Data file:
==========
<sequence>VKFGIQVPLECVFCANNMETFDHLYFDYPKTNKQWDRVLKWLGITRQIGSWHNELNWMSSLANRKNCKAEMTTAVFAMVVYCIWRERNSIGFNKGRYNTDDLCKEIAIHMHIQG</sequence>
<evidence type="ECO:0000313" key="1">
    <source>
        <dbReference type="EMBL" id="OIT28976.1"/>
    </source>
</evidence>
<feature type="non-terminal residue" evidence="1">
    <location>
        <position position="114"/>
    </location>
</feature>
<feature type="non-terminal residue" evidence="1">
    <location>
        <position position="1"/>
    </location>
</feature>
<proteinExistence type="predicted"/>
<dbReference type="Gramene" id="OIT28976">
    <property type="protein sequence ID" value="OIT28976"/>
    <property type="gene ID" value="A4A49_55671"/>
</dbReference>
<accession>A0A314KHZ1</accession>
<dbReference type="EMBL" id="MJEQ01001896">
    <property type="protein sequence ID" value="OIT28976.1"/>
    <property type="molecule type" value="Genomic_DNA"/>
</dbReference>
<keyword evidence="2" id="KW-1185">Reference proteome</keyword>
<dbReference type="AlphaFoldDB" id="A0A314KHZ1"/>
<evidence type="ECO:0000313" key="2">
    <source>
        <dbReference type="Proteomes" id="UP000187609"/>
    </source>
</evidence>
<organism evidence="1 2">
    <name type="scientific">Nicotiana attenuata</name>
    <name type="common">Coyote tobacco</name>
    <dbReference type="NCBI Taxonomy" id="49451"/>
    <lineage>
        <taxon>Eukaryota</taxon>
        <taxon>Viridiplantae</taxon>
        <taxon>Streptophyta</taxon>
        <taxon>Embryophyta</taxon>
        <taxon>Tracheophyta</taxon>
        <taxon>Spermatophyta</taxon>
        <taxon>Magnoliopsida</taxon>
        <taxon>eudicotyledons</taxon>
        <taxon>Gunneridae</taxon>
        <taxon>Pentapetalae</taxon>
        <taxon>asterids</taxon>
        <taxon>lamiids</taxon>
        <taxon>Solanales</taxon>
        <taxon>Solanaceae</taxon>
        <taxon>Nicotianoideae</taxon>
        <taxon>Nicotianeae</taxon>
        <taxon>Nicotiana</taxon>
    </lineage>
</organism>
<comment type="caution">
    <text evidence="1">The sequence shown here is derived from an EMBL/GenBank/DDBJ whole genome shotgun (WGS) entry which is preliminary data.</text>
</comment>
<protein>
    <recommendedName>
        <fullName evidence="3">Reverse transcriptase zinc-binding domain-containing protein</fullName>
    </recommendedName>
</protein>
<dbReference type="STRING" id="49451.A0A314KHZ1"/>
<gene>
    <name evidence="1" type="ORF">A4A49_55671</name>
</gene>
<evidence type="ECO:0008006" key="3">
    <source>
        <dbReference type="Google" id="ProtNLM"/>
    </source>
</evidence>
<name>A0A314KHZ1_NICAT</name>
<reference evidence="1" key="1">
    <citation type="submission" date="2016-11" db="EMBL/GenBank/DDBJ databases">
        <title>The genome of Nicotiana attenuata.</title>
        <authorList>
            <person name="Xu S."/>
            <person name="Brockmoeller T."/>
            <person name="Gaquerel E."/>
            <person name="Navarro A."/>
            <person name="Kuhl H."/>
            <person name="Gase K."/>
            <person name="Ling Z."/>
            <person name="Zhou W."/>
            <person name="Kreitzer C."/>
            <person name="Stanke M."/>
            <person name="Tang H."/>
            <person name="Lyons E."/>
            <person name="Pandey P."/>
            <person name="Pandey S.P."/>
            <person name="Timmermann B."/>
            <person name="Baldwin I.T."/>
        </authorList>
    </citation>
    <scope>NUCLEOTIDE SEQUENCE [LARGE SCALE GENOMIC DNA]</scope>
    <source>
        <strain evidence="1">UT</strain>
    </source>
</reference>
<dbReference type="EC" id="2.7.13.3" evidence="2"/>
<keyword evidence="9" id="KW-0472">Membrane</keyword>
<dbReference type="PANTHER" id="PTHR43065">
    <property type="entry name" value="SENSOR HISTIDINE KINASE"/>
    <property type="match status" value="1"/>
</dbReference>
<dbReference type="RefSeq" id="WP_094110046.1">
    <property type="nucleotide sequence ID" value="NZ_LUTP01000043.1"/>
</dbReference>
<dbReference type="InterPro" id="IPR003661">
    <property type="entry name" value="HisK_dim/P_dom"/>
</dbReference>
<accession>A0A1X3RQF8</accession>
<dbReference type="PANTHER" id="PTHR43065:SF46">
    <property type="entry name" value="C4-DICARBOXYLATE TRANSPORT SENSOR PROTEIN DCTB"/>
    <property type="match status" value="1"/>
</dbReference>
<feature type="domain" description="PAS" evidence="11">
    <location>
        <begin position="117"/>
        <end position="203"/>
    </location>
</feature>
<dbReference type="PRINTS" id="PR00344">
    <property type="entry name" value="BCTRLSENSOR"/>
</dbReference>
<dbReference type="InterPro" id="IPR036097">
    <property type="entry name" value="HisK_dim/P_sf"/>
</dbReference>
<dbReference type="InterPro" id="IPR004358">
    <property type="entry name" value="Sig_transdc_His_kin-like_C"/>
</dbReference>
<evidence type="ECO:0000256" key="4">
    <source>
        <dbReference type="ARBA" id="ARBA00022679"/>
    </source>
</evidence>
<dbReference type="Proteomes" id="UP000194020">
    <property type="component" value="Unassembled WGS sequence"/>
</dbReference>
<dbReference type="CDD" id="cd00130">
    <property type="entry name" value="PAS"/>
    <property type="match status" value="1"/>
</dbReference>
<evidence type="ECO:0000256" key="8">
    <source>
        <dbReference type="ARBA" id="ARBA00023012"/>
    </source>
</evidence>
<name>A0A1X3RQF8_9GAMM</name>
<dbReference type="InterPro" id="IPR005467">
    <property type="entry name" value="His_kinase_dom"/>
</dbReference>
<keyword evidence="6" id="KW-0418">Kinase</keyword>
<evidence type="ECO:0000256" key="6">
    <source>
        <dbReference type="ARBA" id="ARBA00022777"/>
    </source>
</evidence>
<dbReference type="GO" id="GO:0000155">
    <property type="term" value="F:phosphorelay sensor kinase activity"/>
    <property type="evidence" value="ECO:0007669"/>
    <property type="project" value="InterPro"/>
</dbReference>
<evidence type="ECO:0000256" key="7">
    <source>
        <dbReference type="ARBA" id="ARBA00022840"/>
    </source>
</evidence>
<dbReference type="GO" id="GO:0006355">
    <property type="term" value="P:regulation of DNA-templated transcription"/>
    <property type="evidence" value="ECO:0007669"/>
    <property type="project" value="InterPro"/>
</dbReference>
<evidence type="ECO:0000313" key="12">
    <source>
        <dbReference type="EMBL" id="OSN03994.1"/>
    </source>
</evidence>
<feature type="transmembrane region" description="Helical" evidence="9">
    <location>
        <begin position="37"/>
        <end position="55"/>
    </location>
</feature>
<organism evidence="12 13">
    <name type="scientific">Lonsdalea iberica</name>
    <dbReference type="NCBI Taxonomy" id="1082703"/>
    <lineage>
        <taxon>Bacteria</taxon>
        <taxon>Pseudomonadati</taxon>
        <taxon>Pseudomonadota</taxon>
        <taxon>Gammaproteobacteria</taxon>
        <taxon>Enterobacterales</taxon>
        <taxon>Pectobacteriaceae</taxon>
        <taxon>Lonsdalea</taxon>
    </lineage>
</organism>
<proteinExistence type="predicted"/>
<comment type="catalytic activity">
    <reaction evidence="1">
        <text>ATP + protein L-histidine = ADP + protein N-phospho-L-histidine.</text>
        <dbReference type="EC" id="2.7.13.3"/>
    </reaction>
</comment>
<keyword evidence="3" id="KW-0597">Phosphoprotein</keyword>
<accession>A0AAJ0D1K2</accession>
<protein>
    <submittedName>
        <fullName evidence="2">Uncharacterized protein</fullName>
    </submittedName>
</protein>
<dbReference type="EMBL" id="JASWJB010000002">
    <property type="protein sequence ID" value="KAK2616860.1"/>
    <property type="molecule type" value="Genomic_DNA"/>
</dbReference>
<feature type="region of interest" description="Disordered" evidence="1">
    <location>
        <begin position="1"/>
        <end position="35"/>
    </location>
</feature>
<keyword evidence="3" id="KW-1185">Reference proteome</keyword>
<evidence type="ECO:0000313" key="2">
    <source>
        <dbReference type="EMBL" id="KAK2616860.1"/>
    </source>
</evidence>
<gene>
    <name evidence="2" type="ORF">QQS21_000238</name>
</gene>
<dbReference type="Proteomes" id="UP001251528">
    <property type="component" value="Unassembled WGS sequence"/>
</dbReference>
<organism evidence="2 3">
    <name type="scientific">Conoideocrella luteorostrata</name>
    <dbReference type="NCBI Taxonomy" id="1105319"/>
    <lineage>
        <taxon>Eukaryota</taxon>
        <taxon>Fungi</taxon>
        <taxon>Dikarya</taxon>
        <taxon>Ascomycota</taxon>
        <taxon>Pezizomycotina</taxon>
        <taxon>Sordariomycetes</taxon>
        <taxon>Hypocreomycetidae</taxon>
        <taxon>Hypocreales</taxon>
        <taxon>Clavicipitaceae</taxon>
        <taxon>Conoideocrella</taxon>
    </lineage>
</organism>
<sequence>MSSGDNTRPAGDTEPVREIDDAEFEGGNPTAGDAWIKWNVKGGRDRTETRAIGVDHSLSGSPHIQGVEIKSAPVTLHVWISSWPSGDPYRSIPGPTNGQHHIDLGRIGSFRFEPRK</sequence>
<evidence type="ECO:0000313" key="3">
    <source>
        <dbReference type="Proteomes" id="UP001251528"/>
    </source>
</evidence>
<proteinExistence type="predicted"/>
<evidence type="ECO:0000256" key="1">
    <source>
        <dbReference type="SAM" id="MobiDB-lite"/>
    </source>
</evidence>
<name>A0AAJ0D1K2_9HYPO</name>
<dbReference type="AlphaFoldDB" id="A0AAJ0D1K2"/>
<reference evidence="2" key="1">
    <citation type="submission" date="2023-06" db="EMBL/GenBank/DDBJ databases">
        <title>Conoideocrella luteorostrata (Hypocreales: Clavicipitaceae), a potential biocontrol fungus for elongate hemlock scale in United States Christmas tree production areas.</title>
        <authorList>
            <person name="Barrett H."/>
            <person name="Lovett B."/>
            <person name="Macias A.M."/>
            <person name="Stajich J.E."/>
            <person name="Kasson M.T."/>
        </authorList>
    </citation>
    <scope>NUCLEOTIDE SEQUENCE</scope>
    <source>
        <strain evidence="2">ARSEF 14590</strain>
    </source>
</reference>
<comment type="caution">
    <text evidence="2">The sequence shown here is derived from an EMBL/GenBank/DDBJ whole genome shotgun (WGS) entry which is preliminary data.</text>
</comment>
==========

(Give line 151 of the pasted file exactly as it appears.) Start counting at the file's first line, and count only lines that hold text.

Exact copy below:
</evidence>